Learn how to optimize the storing of vaccines to ensure CDC compliance.

Vaccines have eradicated and ameliorated some of the world’s deadliest diseases. Due to the vaccination efforts of the Global Polio Eradication Initiative, global incidences of polio have been reduced by 99% since 1988.1 Between 2000 and 2011, deaths from measles declined by 71 percent worldwide and by 80 percent in sub-Saharan Africa,2 a feat that would not have been accomplished without vaccines.

Proper storage is crucial to ensuring a vaccine’s efficacy. Exposure to suboptimal temperatures due to improper storage compromises vaccine potency and can result in an inadequate immune response in patients. Furthermore, reduced potency wastes products and inflicts significant financial losses on providers.

A 2012 Centers for Disease Control and Prevention (CDC) report revealed improper storage of some vaccines from the Vaccines for Children (VFC) program, which serves an estimated 40 million children through a national network.3 Though the health of the children was reportedly not compromised by the vaccines in question, the CDC and VFC providers have worked with a sense of urgency to ensure vaccines are stored according to requirements.

The CDC provides guidelines on best practices for vaccine storage partly based on studies conducted by the National Institute of Standards and Technology (NIST).4 The guidelines address myriad issues, from the grade and type of an acceptable storage unit to the proper configuration of components inside the unit. The CDC has also instructed immunization providers to consult package inserts for vaccine-specific storage guidelines. The inserts can be found at www.immunize.org/packageinserts.

Here are five key takeaways from the CDC’s vaccine storage guidelines to help immunization providers ensure compliance.

1. The CDC’s basic requirements for a vaccine storage unit.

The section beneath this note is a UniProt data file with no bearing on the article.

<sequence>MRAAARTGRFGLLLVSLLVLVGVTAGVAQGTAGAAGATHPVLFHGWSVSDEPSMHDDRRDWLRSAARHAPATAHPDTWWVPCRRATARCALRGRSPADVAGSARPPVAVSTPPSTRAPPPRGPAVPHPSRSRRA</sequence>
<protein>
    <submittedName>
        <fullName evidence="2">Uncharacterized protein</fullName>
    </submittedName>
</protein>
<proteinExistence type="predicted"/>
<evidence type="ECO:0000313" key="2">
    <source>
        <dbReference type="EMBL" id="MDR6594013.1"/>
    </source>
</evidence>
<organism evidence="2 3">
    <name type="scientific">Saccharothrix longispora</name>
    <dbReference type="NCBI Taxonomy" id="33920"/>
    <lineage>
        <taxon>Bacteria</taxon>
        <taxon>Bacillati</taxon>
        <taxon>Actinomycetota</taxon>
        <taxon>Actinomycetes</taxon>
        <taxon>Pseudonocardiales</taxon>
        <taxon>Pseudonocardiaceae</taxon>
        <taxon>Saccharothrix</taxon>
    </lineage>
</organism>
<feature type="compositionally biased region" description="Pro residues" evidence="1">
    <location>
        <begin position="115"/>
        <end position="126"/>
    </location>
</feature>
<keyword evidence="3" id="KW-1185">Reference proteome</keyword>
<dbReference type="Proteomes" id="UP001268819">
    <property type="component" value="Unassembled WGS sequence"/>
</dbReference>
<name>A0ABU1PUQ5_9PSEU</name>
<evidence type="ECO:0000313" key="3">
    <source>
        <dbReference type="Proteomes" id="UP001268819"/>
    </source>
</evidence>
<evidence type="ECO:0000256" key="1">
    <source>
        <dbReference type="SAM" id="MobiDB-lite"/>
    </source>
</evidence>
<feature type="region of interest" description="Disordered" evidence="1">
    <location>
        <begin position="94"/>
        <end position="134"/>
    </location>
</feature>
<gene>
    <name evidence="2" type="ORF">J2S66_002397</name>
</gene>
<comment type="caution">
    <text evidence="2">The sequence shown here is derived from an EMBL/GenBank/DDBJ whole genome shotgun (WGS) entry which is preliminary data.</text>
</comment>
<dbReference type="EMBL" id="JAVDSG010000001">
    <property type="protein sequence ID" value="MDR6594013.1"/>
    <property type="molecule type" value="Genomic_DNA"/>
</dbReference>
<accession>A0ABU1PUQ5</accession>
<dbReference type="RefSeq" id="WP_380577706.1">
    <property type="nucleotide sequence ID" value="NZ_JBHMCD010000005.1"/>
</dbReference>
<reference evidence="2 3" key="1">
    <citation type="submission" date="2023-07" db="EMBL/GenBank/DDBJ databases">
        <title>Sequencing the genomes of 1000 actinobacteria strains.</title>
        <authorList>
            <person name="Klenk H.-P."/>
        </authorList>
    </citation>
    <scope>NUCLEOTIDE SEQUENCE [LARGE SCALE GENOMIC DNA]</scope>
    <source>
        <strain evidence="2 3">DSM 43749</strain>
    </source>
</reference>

According to the CDC, a vaccine storage unit should meet a few basic requirements:

  • Be a stand-alone unit, i.e., one that is self-contained and only capable of refrigerating or freezing. These units maintain set temperatures better than combination refrigerator/freezer units.5
  • Be capable of maintaining proper storage temperatures:

    • Stand-alone refrigerator: Between 35°F and 46°F (2°C and 8°C), set to achieve an average of 40°F (5°C).
    • Stand-alone freezer: Between -58°F and 5°F (-50°C and -15°C). A storage unit that is frost-free or has an automatic defrost cycle is preferred.
  • Have ample space to store the largest inventory a provider might have at the busiest point in the year, e.g., flu season, without crowding. 
  • Be monitored by a calibrated thermometer that came with a certificate of calibration.
  • Be pharmacy grade or purpose built. Pharmacy-grade and purpose-built refrigerators are specifically engineered to have uniform temperatures throughout. 

2. A household or dormitory style unit will not suffice for storing vaccines.

Most household combination refrigerator/freezer units operate with a single condenser and therefore are incapable of simultaneously maintaining proper storage temperatures in both compartments. This setup creates cold spots and temperature fluctuations in the refrigerator portion and increases the likelihood of freeze-damage because freezer air is circulated into the refrigerator for cooling.

Dormitory-style units should not be used under any circumstances. A NIST study showed that this type of unit demonstrated inconsistent temperature control, regardless of the vaccine's location in the unit. Within two weeks of use, the median temperature of the refrigerator set point had drifted approximately 4 °C lower, freezing the vaccines contained inside.5 Thus, this type of unit poses a significant risk of freezing a vaccine even when it is used for temporary storage.

3. The interior of the refrigerator or freezer requires special configuration.

A refrigerator or freezer used for vaccine storage should have the following configuration: